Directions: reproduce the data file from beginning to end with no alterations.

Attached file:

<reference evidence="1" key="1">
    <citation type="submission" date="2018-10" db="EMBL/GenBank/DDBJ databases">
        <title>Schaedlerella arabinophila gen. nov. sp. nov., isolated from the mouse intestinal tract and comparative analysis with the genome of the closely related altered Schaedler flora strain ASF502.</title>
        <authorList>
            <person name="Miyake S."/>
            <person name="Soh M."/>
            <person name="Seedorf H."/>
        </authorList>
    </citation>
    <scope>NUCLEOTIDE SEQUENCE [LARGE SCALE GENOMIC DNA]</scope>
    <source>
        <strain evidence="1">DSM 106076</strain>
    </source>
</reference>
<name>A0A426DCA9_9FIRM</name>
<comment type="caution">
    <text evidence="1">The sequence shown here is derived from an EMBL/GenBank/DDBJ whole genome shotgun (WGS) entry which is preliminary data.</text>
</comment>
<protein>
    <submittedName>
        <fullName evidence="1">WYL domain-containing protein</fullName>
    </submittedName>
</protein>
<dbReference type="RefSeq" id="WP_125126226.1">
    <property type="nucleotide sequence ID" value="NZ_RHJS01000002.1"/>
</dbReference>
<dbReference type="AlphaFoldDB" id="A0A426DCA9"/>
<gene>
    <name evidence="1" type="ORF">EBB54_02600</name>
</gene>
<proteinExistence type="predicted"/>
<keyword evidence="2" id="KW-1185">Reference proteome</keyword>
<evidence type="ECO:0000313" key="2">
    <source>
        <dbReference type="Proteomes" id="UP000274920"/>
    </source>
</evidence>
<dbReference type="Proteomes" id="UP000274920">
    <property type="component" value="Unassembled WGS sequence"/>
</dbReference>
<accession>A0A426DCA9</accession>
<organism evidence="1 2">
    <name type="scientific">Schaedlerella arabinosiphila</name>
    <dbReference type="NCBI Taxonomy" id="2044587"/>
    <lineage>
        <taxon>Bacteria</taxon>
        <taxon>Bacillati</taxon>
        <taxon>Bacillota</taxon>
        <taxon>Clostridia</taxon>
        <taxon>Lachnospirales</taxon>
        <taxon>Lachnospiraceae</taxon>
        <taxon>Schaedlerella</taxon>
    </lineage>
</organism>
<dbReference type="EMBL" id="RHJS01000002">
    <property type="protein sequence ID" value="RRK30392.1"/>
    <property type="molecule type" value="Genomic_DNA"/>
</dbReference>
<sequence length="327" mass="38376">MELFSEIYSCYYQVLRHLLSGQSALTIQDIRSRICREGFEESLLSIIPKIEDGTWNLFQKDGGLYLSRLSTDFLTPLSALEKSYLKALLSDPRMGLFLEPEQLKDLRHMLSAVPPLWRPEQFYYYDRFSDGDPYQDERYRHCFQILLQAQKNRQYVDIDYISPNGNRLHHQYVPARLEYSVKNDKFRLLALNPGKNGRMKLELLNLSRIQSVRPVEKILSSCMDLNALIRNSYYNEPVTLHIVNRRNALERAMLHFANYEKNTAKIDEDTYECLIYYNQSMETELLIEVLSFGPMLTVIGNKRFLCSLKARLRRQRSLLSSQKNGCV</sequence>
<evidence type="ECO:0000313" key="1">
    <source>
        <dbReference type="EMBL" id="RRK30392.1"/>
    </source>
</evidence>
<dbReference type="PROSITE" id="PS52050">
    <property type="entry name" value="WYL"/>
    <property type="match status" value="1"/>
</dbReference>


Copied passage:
<reference evidence="1" key="1">
    <citation type="submission" date="2018-10" db="EMBL/GenBank/DDBJ databases">
        <title>Schaedlerella arabinophila gen. nov. sp. nov., isolated from the mouse intestinal tract and comparative analysis with the genome of the closely related altered Schaedler flora strain ASF502.</title>
        <authorList>
            <person name="Miyake S."/>
            <person name="Soh M."/>
            <person name="Seedorf H."/>
        </authorList>
    </citation>
    <scope>NUCLEOTIDE SEQUENCE [LARGE SCALE GENOMIC DNA]</scope>
    <source>
        <strain evidence="1">DSM 106076</strain>
    </source>
</reference>
<name>A0A426DCA9_9FIRM</name>
<comment type="caution">
    <text evidence="1">The sequence shown here is derived from an EMBL/GenBank/DDBJ whole genome shotgun (WGS) entry which is preliminary data.</text>
</comment>
<protein>
    <submittedName>
        <fullName evidence="1">WYL domain-containing protein</fullName>
    </submittedName>
</protein>
<dbReference type="RefSeq" id="WP_125126226.1">
    <property type="nucleotide sequence ID" value="NZ_RHJS01000002.1"/>
</dbReference>
<dbReference type="AlphaFoldDB" id="A0A426DCA9"/>
<gene>
    <name evidence="1" type="ORF">EBB54_02600</name>
</gene>
<proteinExistence type="predicted"/>
<keyword evidence="2" id="KW-1185">Reference proteome</keyword>
<evidence type="ECO:0000313" key="2">
    <source>
        <dbReference type="Proteomes" id="UP000274920"/>
    </source>
</evidence>
<dbReference type="Proteomes" id="UP000274920">
    <property type="component" value="Unassembled WGS sequence"/>
</dbReference>
<accession>A0A426DCA9</accession>
<organism evidence="1 2">
    <name type="scientific">Schaedlerella arabinosiphila</name>
    <dbReference type="NCBI Taxonomy" id="2044587"/>
    <lineage>
        <taxon>Bacteria</taxon>
        <taxon>Bacillati</taxon>
        <taxon>Bacillota</taxon>
        <taxon>Clostridia</taxon>
        <taxon>Lachnospirales</taxon>
        <taxon>Lachnospiraceae</taxon>
        <taxon>Schaedlerella</taxon>
    </lineage>
</organism>
<dbReference type="EMBL" id="RHJS01000002">
    <property type="protein sequence ID" value="RRK30392.1"/>
    <property type="molecule type" value="Genomic_DNA"/>
</dbReference>
<sequence length="327" mass="38376">MELFSEIYSCYYQVLRHLLSGQSALTIQDIRSRICREGFEESLLSIIPKIEDGTWNLFQKDGGLYLSRLSTDFLTPLSALEKSYLKALLSDPRMGLFLEPEQLKDLRHMLSAVPPLWRPEQFYYYDRFSDGDPYQDERYRHCFQILLQAQKNRQYVDIDYISPNGNRLHHQYVPARLEYSVKNDKFRLLALNPGKNGRMKLELLNLSRIQSVRPVEKILSSCMDLNALIRNSYYNEPVTLHIVNRRNALERAMLHFANYEKNTAKIDEDTYECLIYYNQSMETELLIEVLSFGPMLTVIGNKRFLCSLKARLRRQRSLLSSQKNGCV</sequence>
<evidence type="ECO:0000313" key="1">
    <source>
        <dbReference type="EMBL" id="RRK30392.1"/>
    </source>
</evidence>
<dbReference type="PROSITE" id="PS52050">
    <property type="entry name" value="WYL"/>
    <property type="match status" value="1"/>
</dbReference>